The Quietus - A new rock music and pop culture website


Virginia Wing
Forward Constant Motion Danijela Bočev , November 28th, 2016 10:23

Since its beginning as the bedroom project of Sam Pillay, growing over time into collective endeavor with fluctuating line-up, Virginia Wing have thrived on constant reinvention. Then again, perhaps the most uninteresting thing artist could do is to emerge fully formed to public attention. Relocated from SE London to Manchester and reduced to the nucleus of Pillay and Alice Merida Richards, true to form their second collaborative effort, Forward Constant Motion, finds them reimagining their sound completely.

"The past is reinvented and becomes the future. But the lineage is everything," Philip Glass once said, and Virginia Wing seem to have taken that lesson to heart. No matter how indebted to various influences, theirs is a constructive nostalgia that re-thinkins the old by adding new elements and marches forward, always keeping a singular vision.

Named after Grace Slick's mother, Virginia Wing positioned themselves firmly on the psych/ post-punk/ experimental music scene with their convincing 2014 debut Measures Of Joy, now they're mutating their sound and exploring glitchier territories of pop and brutalist progressive electronica.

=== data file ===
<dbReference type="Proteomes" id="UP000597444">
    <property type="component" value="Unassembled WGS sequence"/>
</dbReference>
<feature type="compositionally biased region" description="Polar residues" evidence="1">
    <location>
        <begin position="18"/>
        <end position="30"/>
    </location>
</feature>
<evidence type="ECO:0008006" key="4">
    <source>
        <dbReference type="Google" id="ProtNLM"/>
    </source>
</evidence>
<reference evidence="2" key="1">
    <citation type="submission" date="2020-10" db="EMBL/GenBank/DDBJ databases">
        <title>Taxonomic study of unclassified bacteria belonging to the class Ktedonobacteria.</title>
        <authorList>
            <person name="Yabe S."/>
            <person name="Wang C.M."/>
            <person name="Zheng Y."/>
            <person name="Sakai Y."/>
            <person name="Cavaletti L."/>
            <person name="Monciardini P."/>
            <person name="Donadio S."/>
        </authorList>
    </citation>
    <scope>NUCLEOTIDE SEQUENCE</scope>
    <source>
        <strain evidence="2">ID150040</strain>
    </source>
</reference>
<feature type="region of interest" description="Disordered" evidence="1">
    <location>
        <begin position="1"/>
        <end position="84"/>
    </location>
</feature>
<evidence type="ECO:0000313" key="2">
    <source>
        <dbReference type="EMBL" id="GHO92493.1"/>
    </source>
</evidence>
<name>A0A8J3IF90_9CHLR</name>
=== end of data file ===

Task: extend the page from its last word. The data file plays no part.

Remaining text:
Collaborations with MJ from Hookworms and psych folk/punk wizard Koichi Yamanoha (Grimm Grimm, Screaming Tea Party), helped them shape their sound along the way. EP Rhonda, released earlier this year for RSD, signified more spontaneous approach: line-up reduction has led to the decidedly compensatory decision to expand their ideas — with excellent results. Some of their earlier psych, kosmische, and post-punk elements had to be sacrificed. Sebastian Truskolaski's drumming that gave their debut steady motoric groove and more conventional sense of focus is replaced on Forward Constant Motion with inventive beat programming, still keeping the pointed, propulsive edge that distinguished them from their hazy contemporaries. Dynamic, percussive patterns that borrowed samples even from ASMR videos, together with phone field recordings that can be found in the mix, add a sense of surprise, extracting sublime from the mundane. Previous hints of sonic experiments evoking Radiophonic Workshop are now explored with less restraint, with ruggedness of electronic pioneers filtered trough a contemporary avant-electronic sound, bringing invigorating freshness. It would be interesting to hear Virginia Wing delving deeper into sharply modulated synth experiments in the vein of avant-synth producer Kerry Leiner and his "artificial band" Savant, for example.